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Student observes Iraqi war from a different country and finds mix of opinions

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(U-WIRE) ALICANTE, Spain — I’ve never been proud to be an American. But this is the first time I’ve ever consciously tried to hide my nationality.

In the past few weeks, when I’ve spoken in broken Spanish to professors at my Spanish university in Alicante, to librarians when I checked out books, to train station employees when I bought tickets for weekend trips, I spoke quickly and quietly, trying to conceal my American accent. But the question inevitably came: “De Donde eres?”

“Los Estados Unidos.”

I was almost apologetic when I said it. I was afraid I would be seen as a George Bush disciple, anxiously awaiting the annihilation of Saddam Hussein and the glorious day when a U.S.-friendly regime is established in Iraq.

But I’ve found that concealing my nationality isn’t necessary.

It’s not that Spaniards don’t care about the war. They just don’t take anything out on random American students. Many Spanish people don’t stand behind their president, Jose Marie Aznar, in his support of this war, so they’re smart enough to realize that just because I’m American doesn’t mean I’m George W.’s best friend.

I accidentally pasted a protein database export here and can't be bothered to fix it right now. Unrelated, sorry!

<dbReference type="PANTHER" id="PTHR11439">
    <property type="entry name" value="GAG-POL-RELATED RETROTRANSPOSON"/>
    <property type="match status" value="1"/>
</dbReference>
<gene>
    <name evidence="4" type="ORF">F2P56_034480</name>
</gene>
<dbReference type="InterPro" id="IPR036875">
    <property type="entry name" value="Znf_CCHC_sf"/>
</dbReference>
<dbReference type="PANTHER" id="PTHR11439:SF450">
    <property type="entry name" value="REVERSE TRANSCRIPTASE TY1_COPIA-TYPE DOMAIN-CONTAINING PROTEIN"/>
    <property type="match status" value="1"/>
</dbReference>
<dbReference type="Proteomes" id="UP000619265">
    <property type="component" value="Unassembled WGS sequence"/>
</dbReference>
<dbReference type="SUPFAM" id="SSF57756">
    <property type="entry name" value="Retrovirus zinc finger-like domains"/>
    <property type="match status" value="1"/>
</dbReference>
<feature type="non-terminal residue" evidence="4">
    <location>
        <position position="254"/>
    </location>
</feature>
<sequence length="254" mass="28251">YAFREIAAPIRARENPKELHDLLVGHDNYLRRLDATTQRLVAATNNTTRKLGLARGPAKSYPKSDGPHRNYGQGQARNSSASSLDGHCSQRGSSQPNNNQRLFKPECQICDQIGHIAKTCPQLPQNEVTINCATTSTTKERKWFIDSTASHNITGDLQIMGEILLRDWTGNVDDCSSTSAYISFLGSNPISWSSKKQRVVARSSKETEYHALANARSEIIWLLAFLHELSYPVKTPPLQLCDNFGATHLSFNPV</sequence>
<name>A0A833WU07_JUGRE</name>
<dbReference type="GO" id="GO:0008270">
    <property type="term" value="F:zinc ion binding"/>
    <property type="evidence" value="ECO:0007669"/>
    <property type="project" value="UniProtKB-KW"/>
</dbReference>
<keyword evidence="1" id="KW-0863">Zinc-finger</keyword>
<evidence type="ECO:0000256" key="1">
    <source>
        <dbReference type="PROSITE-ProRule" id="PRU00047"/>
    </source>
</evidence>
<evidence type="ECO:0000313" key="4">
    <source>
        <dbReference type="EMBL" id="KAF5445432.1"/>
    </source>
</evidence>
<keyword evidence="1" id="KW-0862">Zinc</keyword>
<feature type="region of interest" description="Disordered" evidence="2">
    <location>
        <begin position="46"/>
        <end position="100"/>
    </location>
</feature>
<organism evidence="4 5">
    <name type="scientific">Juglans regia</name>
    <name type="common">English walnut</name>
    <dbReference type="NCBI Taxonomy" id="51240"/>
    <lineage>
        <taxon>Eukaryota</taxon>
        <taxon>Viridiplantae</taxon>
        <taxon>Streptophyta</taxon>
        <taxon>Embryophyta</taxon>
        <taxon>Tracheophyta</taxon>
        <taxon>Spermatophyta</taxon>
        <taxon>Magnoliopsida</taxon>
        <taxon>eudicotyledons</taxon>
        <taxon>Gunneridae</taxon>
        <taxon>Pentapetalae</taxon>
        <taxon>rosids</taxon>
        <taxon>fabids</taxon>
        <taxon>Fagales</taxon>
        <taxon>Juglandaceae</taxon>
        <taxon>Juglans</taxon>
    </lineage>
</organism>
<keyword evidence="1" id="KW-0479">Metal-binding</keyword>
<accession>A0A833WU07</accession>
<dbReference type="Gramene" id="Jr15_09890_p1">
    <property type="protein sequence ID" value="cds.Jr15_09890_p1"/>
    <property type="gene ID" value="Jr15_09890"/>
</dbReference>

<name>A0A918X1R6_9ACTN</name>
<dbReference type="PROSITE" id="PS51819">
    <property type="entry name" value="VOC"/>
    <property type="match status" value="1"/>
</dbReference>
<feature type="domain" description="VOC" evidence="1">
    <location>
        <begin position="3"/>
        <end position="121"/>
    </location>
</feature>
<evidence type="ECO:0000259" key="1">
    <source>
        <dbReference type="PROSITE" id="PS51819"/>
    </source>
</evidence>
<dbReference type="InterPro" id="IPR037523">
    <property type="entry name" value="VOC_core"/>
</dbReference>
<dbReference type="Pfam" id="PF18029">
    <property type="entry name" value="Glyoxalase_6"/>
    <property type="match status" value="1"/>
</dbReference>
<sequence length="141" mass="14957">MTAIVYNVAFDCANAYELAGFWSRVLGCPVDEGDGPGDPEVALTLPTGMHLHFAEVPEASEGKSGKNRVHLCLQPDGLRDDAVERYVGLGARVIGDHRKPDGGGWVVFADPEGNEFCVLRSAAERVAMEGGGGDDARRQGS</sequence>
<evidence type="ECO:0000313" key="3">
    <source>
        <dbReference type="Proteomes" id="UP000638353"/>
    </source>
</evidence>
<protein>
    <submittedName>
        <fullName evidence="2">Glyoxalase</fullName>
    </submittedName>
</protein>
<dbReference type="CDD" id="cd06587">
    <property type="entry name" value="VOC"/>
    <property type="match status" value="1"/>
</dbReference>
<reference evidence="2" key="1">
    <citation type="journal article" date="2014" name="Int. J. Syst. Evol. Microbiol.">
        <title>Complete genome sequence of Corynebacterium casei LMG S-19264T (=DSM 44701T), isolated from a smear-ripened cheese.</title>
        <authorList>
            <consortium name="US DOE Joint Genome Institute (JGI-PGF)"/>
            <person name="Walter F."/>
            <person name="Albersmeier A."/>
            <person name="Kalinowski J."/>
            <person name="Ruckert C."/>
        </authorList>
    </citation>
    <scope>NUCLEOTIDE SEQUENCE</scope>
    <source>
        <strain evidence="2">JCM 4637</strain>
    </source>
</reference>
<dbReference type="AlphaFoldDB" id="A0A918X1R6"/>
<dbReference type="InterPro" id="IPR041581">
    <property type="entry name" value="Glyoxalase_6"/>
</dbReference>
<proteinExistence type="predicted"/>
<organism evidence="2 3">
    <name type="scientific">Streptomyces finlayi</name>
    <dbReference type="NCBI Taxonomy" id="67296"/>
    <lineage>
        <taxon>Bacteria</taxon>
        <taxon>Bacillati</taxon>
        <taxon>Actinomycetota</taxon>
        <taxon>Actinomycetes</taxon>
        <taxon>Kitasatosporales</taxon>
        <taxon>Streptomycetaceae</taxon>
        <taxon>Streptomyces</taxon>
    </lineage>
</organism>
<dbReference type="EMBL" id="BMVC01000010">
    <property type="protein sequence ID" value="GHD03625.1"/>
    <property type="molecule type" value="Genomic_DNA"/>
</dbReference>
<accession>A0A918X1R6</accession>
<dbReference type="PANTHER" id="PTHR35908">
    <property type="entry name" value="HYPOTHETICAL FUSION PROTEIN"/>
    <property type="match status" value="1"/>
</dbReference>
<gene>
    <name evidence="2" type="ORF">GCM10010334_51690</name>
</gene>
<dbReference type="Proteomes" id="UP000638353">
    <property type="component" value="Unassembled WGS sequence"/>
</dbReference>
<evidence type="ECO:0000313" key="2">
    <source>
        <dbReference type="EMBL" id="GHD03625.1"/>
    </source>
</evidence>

They hold demonstrations, marches, protests, strikes. This week a group of people came through the library as I was checking my e-mail, holding signs, clapping and shouting into megaphones.

They chant “No a la guerra imperialista” or simply “Asesinos.” This morning, in front of the library (on which hangs a sign that says “University of Alicante for peace”) a university official spoke to a group of about 200 students and faculty members, calling for peace. Emilio, a member of an anti-war student group, announced more demonstrations.

Watching the news is impossible. It moves so fast, and in Spanish, I’m lucky when I catch a few key names: George Bush, Iraq, Aznar. If the American journalists seem inclined to bend over backward to please President Bush,

Spanish television reporters have a reverse bias: There are whole segments of the news called “No a la Guerra.”

Like a selfish little kid, I’m plugging my ears and closing my eyes tight and pretending that if I can’t see it, it’s not happening. And, surprisingly, that’s really easy here.

So I’m starting to realize I don’t have to hide my nationality. I’m even comfortable making the generalization:

They don’t hate Americans over here.

It’s the war they don’t like.

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The Independent Student Newspaper of Northern Kentucky University.
Student observes Iraqi war from a different country and finds mix of opinions